I entered the field of psychology around 1968, initially studying behavior, neurophysiology, and perception as an undergraduate at Columbia University. I was first exposed to the study of human thought and language in 1970 – a field then called “cognitive psychology” – after entering the PhD program in the Psychology Department at the University of Pennsylvania.
At that time, the field was dominated by a way of thinking that essentially went like this. Knowledge was a set of propositions (structured lists of items), stored in “long term memory.” Some of these propositions were rules that guided thought; others were statements characterizing properties and relations among items. The result of a cognitive act was the creation of new propositions, through a series of discrete steps. For example, William Chase and Herbert Clark considered how we mentally represent a visual display like this:
The idea was that we would translate the display into a proposition, such as “the star is above the plus.” We could then compare that to the proposition derived from a sentence, such as “the plus is not above the star.”
I couldn't deny that people could construct propositions from looking at displays, but I wasn't completely satisfied with these ideas. I had learned that a neuron fires at a rate that depends on how closely an input corresponds to its preferred stimulus. I had learned that the rate at which a rat or a pigeon would respond to a stimulus was a continuous function of the similarity of the stimulus to previously rewarded stimuli. As I studied cognition, I learned that the probability of success in recognizing a visually presented word was a continuous function of its frequency of occurrence and of its brightness, clarity, and duration.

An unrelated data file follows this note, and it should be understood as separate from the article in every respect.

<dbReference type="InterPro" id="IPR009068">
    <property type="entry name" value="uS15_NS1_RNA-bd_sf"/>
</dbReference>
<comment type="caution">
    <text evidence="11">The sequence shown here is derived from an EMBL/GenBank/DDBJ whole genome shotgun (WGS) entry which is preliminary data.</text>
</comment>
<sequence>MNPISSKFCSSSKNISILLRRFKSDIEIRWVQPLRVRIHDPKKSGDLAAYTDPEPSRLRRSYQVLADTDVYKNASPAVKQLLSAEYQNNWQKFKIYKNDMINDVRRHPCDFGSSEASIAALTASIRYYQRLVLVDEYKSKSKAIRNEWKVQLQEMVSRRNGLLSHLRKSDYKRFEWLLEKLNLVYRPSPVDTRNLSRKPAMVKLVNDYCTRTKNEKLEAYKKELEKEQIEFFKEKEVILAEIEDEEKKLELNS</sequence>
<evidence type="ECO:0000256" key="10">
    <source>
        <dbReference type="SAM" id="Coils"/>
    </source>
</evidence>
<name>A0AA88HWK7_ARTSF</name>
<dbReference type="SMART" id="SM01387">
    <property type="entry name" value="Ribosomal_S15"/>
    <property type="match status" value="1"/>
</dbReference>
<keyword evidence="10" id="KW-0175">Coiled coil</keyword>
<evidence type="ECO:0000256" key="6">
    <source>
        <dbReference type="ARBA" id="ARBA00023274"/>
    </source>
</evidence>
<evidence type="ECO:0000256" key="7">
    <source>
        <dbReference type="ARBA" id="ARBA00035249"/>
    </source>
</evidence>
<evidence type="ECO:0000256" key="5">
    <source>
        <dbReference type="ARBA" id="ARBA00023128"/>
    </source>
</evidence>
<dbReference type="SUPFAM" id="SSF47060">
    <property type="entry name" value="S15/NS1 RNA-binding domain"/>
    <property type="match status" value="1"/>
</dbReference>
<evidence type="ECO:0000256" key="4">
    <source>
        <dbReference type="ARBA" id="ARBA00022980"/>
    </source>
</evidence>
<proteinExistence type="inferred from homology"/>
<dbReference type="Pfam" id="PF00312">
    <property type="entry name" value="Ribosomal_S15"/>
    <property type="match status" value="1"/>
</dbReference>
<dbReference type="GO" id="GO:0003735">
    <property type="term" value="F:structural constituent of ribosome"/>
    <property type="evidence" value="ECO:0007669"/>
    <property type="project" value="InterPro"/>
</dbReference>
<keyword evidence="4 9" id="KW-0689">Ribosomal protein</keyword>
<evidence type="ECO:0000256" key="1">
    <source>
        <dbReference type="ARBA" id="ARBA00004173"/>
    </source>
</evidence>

So I started to ask myself whether it could make sense to think of knowledge and cognition in continuous terms. Although I started down this path based on my own search for a new framework, the eventual result was the collective product of the work of many, some of whom I've been lucky enough to have as collaborators. In what follows, I'll describe the development of three key ideas as I experienced them.
Units and Activations. For the first idea, I worked more independently as I made the transition from graduate student to assistant professor.